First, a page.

"Yes," Holt said.

They were silent for a moment, Amy’s grin faltering.

"Oh, I thought you were going to go on," Jake added dryly.

"No, I didn’t need to. You made a factually correct statement."

"We’re screwed," Jake said flatly, turning to Amy. "Sorry I ruined your chances of getting into Princeton."

Amy rolled her eyes. “Shut up, Peralta.”

5.

"Amy Santiago?"

They were in Dallas for a national tournament, hosted by the Belo Mansion, when a voice called from behind them.

Amy turned around and suddenly her entire face lit. “Teddy!” She ran up and hugged him. “Oh my god, I haven’t seen you since, what, Mock Trial two years ago?”

He laughed. “You’re still the best fake lawyer I’ve ever come across.” He pulled back to a respectable distance. “Quick: res ipsa loquitur.”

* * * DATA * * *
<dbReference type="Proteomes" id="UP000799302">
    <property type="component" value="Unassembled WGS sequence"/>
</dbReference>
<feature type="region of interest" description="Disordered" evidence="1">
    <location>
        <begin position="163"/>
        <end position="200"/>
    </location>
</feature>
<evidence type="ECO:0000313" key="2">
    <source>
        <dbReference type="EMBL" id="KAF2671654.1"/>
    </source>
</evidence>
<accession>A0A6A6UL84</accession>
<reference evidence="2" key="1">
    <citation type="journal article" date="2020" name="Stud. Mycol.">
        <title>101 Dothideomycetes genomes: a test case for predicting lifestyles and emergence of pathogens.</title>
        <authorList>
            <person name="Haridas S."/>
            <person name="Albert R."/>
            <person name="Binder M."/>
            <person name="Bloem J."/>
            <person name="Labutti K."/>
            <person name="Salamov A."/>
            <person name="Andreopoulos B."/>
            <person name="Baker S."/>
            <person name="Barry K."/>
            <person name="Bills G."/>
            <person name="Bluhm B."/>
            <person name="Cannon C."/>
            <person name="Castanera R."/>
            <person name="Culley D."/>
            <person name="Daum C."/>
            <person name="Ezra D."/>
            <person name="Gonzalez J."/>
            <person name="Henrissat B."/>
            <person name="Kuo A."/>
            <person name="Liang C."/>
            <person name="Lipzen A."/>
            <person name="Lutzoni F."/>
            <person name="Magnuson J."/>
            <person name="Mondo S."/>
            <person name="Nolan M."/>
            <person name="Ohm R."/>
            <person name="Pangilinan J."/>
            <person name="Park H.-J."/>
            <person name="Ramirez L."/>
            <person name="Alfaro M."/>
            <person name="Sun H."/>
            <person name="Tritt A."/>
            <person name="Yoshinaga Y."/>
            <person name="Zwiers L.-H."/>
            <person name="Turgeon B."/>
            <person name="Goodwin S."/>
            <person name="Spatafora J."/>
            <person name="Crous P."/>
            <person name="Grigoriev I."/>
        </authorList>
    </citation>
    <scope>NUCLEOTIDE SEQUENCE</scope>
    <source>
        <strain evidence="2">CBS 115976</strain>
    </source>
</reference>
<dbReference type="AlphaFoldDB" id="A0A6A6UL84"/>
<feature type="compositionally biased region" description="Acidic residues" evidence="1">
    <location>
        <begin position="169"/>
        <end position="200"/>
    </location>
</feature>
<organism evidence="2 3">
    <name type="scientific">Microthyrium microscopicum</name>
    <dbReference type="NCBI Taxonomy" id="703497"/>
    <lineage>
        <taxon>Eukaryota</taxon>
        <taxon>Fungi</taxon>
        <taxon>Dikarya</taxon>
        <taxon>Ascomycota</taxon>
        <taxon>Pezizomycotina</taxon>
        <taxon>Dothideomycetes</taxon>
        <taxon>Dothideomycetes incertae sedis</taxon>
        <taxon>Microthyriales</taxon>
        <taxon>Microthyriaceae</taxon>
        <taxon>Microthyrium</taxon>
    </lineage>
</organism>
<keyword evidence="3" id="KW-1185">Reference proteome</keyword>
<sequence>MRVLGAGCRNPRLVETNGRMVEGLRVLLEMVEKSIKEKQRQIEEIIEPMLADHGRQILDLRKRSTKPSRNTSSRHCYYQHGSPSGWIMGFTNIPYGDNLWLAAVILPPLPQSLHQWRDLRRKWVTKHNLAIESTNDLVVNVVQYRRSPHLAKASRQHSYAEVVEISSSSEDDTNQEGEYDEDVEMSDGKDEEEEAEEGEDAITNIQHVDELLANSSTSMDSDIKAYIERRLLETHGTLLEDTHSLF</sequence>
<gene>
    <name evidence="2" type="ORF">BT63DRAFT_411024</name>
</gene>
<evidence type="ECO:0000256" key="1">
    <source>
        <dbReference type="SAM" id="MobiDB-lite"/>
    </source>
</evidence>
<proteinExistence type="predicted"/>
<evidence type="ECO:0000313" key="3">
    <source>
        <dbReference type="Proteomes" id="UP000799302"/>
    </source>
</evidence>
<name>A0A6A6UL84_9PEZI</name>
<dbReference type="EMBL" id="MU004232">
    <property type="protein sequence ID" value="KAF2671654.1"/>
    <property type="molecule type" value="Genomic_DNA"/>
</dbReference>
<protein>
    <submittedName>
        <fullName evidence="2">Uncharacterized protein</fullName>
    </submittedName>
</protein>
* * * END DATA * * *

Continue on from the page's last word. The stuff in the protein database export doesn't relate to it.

"The things speaks for itself." She tilted her head to the side and grinned. "At least make me work for it."

Jake sidled in then. “Whaaat is going on here?”

Amy blinked at Jake like she’d forgotten he was there. “Oh! Um, Jake, this is Teddy Wells, we went up against each other in Mock Trial my freshman year, but we first met at a Latin Legal Terms summer boot camp at Princeton." She grinned at Teddy. "Some long afternoons of intense memorizing." She shook off the memory. "Teddy, this is Jake, our top debater at PS 99.”

"Good to meet you, Ted." Jake shook his hand and went back to helping Charles get his notes in order. "What does she see in that guy?" he muttered, while watching Amy laugh and touch Teddy’s arm.

"Why do you care so much?" Charles asked, voice several octaves higher than usual.

"Dude, you have got to work on your ‘insinuating’ voice.”

Later, after Jake had won the timed round and beaten out Teddy's record, they all rode back to the hotel in their chartered bus.

Amy slid into the seat next to Jake’s. “Hey,” she said. “Congrats on the win. Guess that puts you ahead…..for now.” She beamed mischievously.

"Hmm? Oh yeah, the bet, right."

Her brow furrowed. “What’s up? You okay?”